Jun 8, 2017
Eager buyers pushed Australian house prices 7.7 per cent higher over the past year – a greater rise than the global average, according to the latest instalment of Knight Frank’s Global House Price Index.
And much of that growth has been in the past quarter. At the end of 2016, annual house price growth across Australia was sitting at just 3.5 per cent, says Knight Frank.
The recent jump in price growth has pushed Australia up Knight Frank’s global growth rate rankings: it is now in 20th position, whereas at the end of 2016, it was in 37th place.
The index, which measures the global mainstream housing market across 55 countries using data from official sources, found that global property prices rose, on average, 6.5 per cent in the year to March 2017.
Iceland led the index, recording 17.8 per cent price growth over the past year, while Hong Kong came in second with 14.4 per cent growth.
Nine other countries recorded double-digit price growth over the year to March 2017; a year earlier, only four countries achieved this.
Knight Frank says the results demonstrate property’s growing appeal to investors in an uncertain world.
“The past five years to March 2017 saw global capital growth average 2.9 per cent per annum, which is considered to be sustainable property growth,” said Knight Frank’s head of residential research in Australia, Michelle Ciesielski.
“But recent global instability and unrest has seen many investors investing their funds into not only safe haven countries but safe asset classes such as property. As a result we saw 6.5 per cent annual growth in the global housing market.”
Economist Stephen Koukoulas agreed that some broad conclusions about the global economy could be drawn from the report.
“The fact that most countries are recording house price increases well above the rate of inflation tells us that monetary policy is very easy,” said Koukoulas, who previously advised former Prime Minister Julia Gillard on economics and was chief economist in Australia at Citibank.
But he cautioned against relying to heavily on the report. “It gives us a broad guide,” he said. “But in a way, ‘So what’? We don’t necessarily know what’s driving the change in each country.”
As for the recent jump in price growth in Australia, Ciesielski said it was a reaction to the softer previous quarter.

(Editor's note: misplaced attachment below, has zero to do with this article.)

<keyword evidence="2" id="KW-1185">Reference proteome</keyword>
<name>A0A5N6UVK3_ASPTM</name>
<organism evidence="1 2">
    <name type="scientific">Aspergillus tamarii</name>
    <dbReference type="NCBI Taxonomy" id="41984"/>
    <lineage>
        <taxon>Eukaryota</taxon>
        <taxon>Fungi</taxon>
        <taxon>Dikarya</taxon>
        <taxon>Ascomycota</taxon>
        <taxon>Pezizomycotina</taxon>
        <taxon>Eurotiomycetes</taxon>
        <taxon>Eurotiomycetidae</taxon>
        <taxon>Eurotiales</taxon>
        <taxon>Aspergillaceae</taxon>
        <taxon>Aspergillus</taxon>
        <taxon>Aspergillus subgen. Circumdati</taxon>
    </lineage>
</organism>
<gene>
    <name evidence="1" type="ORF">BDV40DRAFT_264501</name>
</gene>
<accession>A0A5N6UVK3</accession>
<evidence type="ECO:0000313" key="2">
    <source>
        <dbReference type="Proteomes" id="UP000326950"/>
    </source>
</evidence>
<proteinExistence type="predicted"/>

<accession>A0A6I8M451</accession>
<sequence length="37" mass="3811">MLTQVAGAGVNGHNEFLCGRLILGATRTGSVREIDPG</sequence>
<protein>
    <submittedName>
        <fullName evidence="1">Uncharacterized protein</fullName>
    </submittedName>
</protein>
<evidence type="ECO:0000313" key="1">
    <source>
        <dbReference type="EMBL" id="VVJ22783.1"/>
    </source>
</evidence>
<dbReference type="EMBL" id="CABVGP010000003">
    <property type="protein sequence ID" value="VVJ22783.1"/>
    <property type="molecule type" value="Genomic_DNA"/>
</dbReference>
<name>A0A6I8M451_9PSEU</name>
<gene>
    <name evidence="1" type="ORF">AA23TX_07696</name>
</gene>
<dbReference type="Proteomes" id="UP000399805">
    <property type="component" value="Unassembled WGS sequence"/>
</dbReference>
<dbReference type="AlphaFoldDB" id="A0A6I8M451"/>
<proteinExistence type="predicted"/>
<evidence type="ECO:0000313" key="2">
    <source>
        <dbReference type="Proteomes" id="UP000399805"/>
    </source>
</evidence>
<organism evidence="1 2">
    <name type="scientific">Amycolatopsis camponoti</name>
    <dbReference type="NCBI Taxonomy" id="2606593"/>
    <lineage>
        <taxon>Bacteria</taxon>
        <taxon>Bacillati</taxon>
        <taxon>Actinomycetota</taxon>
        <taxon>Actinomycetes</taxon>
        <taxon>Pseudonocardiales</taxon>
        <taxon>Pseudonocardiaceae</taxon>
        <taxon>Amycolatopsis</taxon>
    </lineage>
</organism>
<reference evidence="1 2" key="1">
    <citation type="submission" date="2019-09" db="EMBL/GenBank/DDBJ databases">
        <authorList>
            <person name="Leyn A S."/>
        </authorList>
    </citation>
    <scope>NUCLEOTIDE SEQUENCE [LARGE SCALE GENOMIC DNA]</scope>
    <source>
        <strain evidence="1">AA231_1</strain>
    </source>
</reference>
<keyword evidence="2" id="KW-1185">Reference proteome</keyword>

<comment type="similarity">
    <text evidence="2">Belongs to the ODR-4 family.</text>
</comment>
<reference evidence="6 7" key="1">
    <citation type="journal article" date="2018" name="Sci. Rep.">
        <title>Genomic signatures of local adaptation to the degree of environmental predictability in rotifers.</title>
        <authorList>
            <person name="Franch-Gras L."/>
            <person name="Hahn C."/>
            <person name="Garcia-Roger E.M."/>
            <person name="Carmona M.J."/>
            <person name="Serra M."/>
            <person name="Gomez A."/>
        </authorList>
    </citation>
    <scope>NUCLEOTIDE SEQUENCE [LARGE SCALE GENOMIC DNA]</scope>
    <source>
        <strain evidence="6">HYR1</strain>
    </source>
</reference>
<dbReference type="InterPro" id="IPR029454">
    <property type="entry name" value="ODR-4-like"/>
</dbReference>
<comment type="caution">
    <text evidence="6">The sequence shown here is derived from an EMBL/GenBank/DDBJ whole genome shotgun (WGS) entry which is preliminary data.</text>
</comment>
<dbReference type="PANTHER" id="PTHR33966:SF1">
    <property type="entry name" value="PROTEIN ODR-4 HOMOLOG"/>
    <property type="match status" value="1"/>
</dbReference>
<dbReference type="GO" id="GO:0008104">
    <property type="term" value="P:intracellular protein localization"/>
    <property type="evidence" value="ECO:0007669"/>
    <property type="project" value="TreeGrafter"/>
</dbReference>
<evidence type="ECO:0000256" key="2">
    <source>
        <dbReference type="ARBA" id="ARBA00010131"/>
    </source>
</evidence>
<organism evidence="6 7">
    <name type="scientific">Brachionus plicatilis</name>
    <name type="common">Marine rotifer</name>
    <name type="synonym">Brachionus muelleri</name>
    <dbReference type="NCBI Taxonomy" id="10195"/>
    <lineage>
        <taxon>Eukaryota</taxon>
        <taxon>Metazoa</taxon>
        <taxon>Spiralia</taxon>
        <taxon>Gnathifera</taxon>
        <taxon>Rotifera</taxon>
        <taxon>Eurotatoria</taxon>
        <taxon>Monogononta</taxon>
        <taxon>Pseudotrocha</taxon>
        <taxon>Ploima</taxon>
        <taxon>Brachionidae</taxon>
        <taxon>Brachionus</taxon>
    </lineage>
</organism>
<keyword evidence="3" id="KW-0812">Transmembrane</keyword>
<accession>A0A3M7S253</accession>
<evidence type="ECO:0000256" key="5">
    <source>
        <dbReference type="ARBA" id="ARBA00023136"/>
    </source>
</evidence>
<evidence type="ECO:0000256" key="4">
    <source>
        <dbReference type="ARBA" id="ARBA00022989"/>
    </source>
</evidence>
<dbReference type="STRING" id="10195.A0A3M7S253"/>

“This was also experienced in Sweden, which is also considered a safe investment environment. It was in 22nd position with 6.1 per cent growth in Q4 [quarter 4] 2016 but rose to 15th position with 8.2 per cent growth in Q1 2017.”
She said: “Over the past five years Sweden grew at a similar pace to Australia. After a breather from significant growth, both markets picked up in Q1 2017.”
Koukoulas, however, said any growth spurt at the start of 2017 has been short-lived.
“Our house-price growth now appears to be cooling,” he said.
“There’s some evidence of auction clearance rates coming off a bit. And we’re seeing more properties on the market, which is another hint that perhaps people are looking to rush to the exit while prices are buoyant.”
He adds: “There’s also a big pipeline of construction that’s yet to be completed.”
Despite some divergence in opinion, neither Knight Frank nor Koukoulas thinks Australia is experiencing a bubble or is heading for a catastrophic crash in property values any time soon.
“Within a global marketplace Sydney does look cheap, there’s no doubt about that,” Knight Frank’s global head of residential, Lord Andrew Hay, told Domain in March. “And I don’t think you are heading for a crash.”
Koukoulas agrees. “I don’t think we’re gearing up for a big crash,” he said. “I’d hazard a view that we’re going to see two to four years where prices are flat to lower, and by lower I mean five to ten per cent from peak to trough.”
Source : domain.com.au